Can an AMC Gremlin become a cool hot rod?

4
3844
SEMA 2019
24-year-old custom car builder Jacob Griffin turned decrepit AMC Gremlin into a SEMA Showstopper | Larry Edsall photos

Now 24 years old, third-generation hot-rodder Jacob Griffin made his debut at the SEMA Show a year ago with a hot rod that had a 1927 Ford T-bucket front end linked to the modified rear section of a de-roofed 1950 Shoebox Ford.

The result was a very cool-looking if imaginative hot rod.

What did Griffin do for an encore this year? Showcased in the Heatshield Products booth at the 2019 SEMA Show was Griffin’s 1975 AMC Gremlin, though it no longer looks like the ugly duckling that rolled off the defunct automaker’s assembly line.

Griffin retained as much of the car and its parts as he could repurpose

“The Gremlin was one of the ugliest cars ever and I thought I could make it sexy,” said the confident proprietor of Griffin Design in Valley Center, California.

Sexy might be too strong a term for anything based on an angular car named for a trouble-making creature that by definition is the cause of things to malfunction. But Griffin’s Gremlin — which also serves as his daily driver! — certainly draws a lot of attention.

Griffin’s car is nicknamed “Mogwi,” after the character in the 1984 move, Gremlins, and like the mythical creature for which it is named, Griffin’s build has had its challenges.

For example, it took him a month of searching just to find a Gremlin, and when he did, he had to travel halfway across the country to get it (in Omaha), and having lived in snowy weather for all those years, it was “rusted and rotten.”

Supercharged Jeep V8 provide power

Griffin ended up cutting the car in half, taking 18 inches out of the rear section and 12 inches out of the front. But that also provided him with enough extra sheetmetal to extend the car’s hood over an elongated frame.

That frame carries a supercharged V8 engine, a 308cid unit originally used in AMC’s Jeep products, and in a few Gremlins. Griffin retained as many part of the original Gremlin as he could, though some were repurposed, for example, he turned the original turn signal lamps into headlights.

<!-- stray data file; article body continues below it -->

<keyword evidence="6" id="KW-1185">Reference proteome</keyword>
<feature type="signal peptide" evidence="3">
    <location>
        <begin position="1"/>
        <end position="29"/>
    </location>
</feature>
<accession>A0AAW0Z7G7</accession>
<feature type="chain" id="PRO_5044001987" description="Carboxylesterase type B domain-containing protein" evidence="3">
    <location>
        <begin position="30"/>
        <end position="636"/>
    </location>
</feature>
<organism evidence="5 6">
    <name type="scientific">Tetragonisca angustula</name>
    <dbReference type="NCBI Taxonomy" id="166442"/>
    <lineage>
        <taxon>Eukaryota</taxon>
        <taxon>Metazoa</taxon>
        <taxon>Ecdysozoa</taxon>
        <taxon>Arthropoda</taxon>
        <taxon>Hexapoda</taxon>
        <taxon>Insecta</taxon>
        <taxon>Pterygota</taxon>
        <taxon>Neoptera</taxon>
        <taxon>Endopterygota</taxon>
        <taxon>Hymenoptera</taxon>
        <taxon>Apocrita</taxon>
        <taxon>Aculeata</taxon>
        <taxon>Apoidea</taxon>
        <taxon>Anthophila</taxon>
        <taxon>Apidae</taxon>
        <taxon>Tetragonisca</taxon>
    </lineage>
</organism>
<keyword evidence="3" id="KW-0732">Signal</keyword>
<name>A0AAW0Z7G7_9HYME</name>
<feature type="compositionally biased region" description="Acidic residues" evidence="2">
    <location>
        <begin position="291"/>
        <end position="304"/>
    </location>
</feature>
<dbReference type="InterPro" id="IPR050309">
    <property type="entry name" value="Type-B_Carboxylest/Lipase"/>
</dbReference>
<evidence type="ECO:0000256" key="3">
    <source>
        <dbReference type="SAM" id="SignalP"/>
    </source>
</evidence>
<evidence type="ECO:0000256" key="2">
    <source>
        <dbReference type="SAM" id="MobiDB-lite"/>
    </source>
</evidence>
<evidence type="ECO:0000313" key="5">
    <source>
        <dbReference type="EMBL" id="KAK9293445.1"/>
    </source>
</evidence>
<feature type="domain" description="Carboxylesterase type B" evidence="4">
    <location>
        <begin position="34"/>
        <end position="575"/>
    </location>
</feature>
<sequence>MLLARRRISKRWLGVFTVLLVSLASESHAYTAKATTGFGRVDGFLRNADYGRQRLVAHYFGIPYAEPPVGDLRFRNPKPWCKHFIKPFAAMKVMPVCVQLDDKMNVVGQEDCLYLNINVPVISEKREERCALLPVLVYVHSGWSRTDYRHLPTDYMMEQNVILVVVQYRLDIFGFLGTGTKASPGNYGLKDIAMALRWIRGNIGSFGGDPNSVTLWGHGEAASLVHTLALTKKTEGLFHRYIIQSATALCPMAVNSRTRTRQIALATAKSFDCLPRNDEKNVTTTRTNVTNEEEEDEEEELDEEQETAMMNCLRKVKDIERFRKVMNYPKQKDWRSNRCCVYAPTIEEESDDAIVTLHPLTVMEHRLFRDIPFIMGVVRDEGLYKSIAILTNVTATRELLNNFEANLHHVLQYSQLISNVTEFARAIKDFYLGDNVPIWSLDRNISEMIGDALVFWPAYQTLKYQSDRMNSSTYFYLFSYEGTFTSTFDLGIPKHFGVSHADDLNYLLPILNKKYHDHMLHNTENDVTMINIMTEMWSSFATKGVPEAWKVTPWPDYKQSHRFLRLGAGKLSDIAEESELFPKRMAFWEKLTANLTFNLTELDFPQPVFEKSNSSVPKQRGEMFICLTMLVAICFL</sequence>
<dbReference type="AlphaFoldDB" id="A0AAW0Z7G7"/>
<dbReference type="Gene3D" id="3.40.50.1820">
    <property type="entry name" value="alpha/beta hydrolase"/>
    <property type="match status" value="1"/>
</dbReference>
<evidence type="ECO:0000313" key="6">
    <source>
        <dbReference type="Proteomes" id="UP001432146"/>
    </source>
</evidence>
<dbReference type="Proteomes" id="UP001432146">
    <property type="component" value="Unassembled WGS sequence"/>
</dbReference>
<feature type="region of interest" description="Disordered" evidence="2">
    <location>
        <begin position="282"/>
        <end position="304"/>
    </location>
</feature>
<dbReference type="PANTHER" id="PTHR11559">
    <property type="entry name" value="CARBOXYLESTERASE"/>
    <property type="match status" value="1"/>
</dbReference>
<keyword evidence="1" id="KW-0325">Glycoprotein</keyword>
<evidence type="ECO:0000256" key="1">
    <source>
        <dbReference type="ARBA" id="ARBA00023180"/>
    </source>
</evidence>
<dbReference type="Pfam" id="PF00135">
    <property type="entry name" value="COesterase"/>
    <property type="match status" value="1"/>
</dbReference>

The result not only is a new daily driver for the builder, but a spot in SEMA’s Young Guns Battle of the Builders competition.

Griffin plans to return in a year for the 2020 SEMA Show, and with two vehicle projects — a 1950 Studebaker C-Cab pickup truck and the “Hemi Down Under,” a 1965 right-hand-driven Chrysler Valiant ute.

 

Advertisement
A former daily newspaper sports editor, Larry Edsall spent a dozen years as an editor at AutoWeek magazine before making the transition to writing for the Web and becoming the author of more than 15 books. In addition to being Editorial Director at ClassicCars.com, Larry has written for The New York Times, writes a weekly automotive feature for The Detroit News and is an adjunct honors professor at the Walter Cronkite School of Journalism and Mass Communication at Arizona State University.

4 COMMENTS

  1. People have been making hot rods out of Gremlins since 1970. They’re not rare, they’re not hard to find and that AMC engine size is 304. Very imaginative ride, butt ugly but at least it’s different and not a SBC like everything else. Wally Booth was the first Pro Stock driver to get into the 8s. In a Gremlin.

  2. My answer to this question is usually a resounding "Yes!" but if asked if this car qualifies for that description, it’s "Absolutely not!" (Although the builder has succeeded in answering a question many Gremlin-haters might ask, "Could a Gremlin possibly be any uglier?" Again, a resounding "Yes!")

    It’s obvious Larry Edsall is one of those Gremlin haters. He couldn’t even be bothered to get the engine’s displacement (304 CID) and original applications (AMC’s entire passenger car line and most Jeeps) right.

    It is worth studying the pictures, though, as they exemplify how far a skilled tin man can take a concept. There’s no questioning the quality of Jacob’s work, impressive since he’s only 24-years-old.

    Unfortunately, the result also exemplifies the old saying, "There’s no accounting for taste." I think that’s where his youth betrays him, but I can easily see more experience and maturity taking him to the top of his field. I’d like to see what Jacob could do with the concept of removing the roof to make an open T-bucket style roadster out of this.

    At least he gets credit for not dropping a small block Chevy in there.

  3. 18 inches off the rear??? Gremlins left the factory missing 18 inches of trunk!! Look at the pic–there’s nothing taken off back there!!

LEAVE A REPLY

Please enter your comment!
Please enter your name here